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Nat Med. 2002 Mar;8(3):225-32.

HIV protease inhibitors are potent anti-angiogenic molecules and promote regression of Kaposi sarcoma.

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  • 1Laboratory of Virology, Istituto Superiore di Sanità, Rome, Italy.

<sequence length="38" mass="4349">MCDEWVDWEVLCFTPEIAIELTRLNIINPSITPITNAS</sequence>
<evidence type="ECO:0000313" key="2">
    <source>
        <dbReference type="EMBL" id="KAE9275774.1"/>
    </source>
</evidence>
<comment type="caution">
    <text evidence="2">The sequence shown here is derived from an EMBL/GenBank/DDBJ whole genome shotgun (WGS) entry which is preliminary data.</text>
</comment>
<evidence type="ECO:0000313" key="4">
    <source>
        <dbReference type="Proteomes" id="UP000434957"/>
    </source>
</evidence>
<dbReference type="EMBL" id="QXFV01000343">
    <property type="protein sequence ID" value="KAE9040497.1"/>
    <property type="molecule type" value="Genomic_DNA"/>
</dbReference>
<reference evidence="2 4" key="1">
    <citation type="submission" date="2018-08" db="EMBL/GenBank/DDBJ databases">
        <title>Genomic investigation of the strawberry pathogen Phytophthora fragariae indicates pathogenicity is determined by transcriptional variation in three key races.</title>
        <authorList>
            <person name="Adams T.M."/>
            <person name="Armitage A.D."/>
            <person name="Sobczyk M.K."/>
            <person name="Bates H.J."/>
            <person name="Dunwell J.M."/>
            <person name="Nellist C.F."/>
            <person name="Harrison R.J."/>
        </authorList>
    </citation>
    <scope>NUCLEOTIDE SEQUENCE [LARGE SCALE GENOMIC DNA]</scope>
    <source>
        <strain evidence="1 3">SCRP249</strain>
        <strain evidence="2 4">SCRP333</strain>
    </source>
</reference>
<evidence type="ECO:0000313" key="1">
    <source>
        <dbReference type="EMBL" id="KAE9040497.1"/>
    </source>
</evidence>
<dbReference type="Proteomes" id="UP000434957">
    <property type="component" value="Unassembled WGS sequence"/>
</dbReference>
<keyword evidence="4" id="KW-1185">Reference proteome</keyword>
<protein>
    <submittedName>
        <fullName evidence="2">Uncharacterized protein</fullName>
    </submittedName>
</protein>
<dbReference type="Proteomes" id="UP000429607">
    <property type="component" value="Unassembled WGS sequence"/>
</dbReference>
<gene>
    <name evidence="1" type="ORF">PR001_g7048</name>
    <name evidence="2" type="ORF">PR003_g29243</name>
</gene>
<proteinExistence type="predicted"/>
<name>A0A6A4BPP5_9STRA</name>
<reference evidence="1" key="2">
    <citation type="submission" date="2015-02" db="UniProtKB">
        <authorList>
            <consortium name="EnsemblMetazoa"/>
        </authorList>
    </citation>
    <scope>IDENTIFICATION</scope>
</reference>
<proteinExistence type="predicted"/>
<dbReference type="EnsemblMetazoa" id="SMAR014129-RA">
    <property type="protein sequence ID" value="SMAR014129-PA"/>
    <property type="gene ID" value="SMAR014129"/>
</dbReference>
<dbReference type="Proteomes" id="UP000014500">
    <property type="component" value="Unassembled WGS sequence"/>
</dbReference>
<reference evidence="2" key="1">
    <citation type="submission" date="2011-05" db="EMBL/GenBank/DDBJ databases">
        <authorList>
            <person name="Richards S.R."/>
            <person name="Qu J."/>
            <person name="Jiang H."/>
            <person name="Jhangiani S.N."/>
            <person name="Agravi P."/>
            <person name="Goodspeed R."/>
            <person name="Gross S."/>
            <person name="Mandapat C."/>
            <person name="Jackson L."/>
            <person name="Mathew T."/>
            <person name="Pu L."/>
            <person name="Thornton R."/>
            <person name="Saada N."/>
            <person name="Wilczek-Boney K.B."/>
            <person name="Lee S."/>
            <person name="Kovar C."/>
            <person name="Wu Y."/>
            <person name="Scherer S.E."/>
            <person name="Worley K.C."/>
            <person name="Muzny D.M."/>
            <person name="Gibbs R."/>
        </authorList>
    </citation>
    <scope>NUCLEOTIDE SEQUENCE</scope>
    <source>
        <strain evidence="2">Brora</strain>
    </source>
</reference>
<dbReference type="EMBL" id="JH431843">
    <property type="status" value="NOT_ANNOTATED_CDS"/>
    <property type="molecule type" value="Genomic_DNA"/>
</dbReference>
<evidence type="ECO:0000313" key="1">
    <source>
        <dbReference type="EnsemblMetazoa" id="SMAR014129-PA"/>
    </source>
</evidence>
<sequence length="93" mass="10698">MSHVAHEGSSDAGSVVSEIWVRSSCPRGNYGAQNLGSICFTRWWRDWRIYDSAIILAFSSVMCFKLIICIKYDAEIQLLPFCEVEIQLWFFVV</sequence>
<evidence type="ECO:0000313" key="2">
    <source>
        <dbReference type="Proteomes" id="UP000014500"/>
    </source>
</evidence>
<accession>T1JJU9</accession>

Treatment with HIV-1 protease inhibitors (PI) is associated with a reduced incidence or regression of Kaposi sarcoma (KS). Here we show that systemic administration of the PIs indinavir or saquinavir to nude mice blocks the development and induces regression of angioproliferative KS-like lesions promoted by primary human KS cells, basic fibroblast growth factor (bFGF), or bFGF and vascular endothelial growth factor (VEGF) combined. These PIs also block bFGF or VEGF-induced angiogenesis in the chorioallantoic membrane assay with a potency similar to paclitaxel (Taxol). These effects are mediated by the inhibition of endothelial- and KS-cell invasion and of matrix metalloproteinase-2 proteolytic activation by PIs at concentrations present in plasma of treated individuals. As PIs also inhibit the in vivo growth and invasion of an angiogenic tumor-cell line, these data indicate that PIs are potent anti-angiogenic and anti-tumor molecules that might be used in treating non-HIV KS and in other HIV-associated tumors.

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